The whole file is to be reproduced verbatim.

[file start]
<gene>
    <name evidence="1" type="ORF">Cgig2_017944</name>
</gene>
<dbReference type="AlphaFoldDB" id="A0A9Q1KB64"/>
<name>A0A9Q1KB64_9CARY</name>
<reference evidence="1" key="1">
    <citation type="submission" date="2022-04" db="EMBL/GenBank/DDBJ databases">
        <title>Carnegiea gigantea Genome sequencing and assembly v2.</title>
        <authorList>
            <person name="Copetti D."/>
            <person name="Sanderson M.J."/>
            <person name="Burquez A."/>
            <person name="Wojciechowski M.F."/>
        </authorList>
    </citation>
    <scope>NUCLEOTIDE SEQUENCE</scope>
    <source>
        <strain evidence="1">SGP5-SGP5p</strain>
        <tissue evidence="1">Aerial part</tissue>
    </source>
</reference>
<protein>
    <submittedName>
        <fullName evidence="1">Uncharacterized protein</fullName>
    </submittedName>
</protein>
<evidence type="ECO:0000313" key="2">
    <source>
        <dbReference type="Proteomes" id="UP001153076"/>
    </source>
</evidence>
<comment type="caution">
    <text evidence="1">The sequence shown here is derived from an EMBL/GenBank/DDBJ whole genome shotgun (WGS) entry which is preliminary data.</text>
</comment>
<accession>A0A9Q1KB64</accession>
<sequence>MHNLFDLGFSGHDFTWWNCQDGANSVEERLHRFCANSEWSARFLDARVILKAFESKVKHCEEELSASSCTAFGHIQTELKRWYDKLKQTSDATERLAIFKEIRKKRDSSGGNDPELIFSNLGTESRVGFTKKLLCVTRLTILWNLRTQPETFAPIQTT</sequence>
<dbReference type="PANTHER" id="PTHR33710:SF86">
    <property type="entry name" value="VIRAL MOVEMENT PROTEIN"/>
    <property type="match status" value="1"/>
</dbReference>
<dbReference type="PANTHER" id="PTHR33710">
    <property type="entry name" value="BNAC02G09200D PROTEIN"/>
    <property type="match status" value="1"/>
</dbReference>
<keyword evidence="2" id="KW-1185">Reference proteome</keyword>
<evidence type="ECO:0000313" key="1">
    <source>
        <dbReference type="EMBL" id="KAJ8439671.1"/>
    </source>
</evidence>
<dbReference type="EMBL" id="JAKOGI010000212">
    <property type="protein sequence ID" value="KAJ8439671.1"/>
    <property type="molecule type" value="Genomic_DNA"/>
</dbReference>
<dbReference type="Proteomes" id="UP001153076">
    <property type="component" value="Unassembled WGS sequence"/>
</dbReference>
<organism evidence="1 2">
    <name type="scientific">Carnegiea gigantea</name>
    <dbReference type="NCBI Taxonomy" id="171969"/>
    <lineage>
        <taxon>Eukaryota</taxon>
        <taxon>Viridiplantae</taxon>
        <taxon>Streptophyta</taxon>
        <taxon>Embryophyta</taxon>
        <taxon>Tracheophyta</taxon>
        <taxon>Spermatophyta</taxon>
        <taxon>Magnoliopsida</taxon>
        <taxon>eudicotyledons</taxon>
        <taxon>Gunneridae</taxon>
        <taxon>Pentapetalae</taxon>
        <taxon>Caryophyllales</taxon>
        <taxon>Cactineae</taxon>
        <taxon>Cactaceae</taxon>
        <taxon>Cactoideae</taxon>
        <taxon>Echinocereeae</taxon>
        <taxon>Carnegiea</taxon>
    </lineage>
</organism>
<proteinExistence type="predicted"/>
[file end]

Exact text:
<gene>
    <name evidence="1" type="ORF">Cgig2_017944</name>
</gene>
<dbReference type="AlphaFoldDB" id="A0A9Q1KB64"/>
<name>A0A9Q1KB64_9CARY</name>
<reference evidence="1" key="1">
    <citation type="submission" date="2022-04" db="EMBL/GenBank/DDBJ databases">
        <title>Carnegiea gigantea Genome sequencing and assembly v2.</title>
        <authorList>
            <person name="Copetti D."/>
            <person name="Sanderson M.J."/>
            <person name="Burquez A."/>
            <person name="Wojciechowski M.F."/>
        </authorList>
    </citation>
    <scope>NUCLEOTIDE SEQUENCE</scope>
    <source>
        <strain evidence="1">SGP5-SGP5p</strain>
        <tissue evidence="1">Aerial part</tissue>
    </source>
</reference>
<protein>
    <submittedName>
        <fullName evidence="1">Uncharacterized protein</fullName>
    </submittedName>
</protein>
<evidence type="ECO:0000313" key="2">
    <source>
        <dbReference type="Proteomes" id="UP001153076"/>
    </source>
</evidence>
<comment type="caution">
    <text evidence="1">The sequence shown here is derived from an EMBL/GenBank/DDBJ whole genome shotgun (WGS) entry which is preliminary data.</text>
</comment>
<accession>A0A9Q1KB64</accession>
<sequence>MHNLFDLGFSGHDFTWWNCQDGANSVEERLHRFCANSEWSARFLDARVILKAFESKVKHCEEELSASSCTAFGHIQTELKRWYDKLKQTSDATERLAIFKEIRKKRDSSGGNDPELIFSNLGTESRVGFTKKLLCVTRLTILWNLRTQPETFAPIQTT</sequence>
<dbReference type="PANTHER" id="PTHR33710:SF86">
    <property type="entry name" value="VIRAL MOVEMENT PROTEIN"/>
    <property type="match status" value="1"/>
</dbReference>
<dbReference type="PANTHER" id="PTHR33710">
    <property type="entry name" value="BNAC02G09200D PROTEIN"/>
    <property type="match status" value="1"/>
</dbReference>
<keyword evidence="2" id="KW-1185">Reference proteome</keyword>
<evidence type="ECO:0000313" key="1">
    <source>
        <dbReference type="EMBL" id="KAJ8439671.1"/>
    </source>
</evidence>
<dbReference type="EMBL" id="JAKOGI010000212">
    <property type="protein sequence ID" value="KAJ8439671.1"/>
    <property type="molecule type" value="Genomic_DNA"/>
</dbReference>
<dbReference type="Proteomes" id="UP001153076">
    <property type="component" value="Unassembled WGS sequence"/>
</dbReference>
<organism evidence="1 2">
    <name type="scientific">Carnegiea gigantea</name>
    <dbReference type="NCBI Taxonomy" id="171969"/>
    <lineage>
        <taxon>Eukaryota</taxon>
        <taxon>Viridiplantae</taxon>
        <taxon>Streptophyta</taxon>
        <taxon>Embryophyta</taxon>
        <taxon>Tracheophyta</taxon>
        <taxon>Spermatophyta</taxon>
        <taxon>Magnoliopsida</taxon>
        <taxon>eudicotyledons</taxon>
        <taxon>Gunneridae</taxon>
        <taxon>Pentapetalae</taxon>
        <taxon>Caryophyllales</taxon>
        <taxon>Cactineae</taxon>
        <taxon>Cactaceae</taxon>
        <taxon>Cactoideae</taxon>
        <taxon>Echinocereeae</taxon>
        <taxon>Carnegiea</taxon>
    </lineage>
</organism>
<proteinExistence type="predicted"/>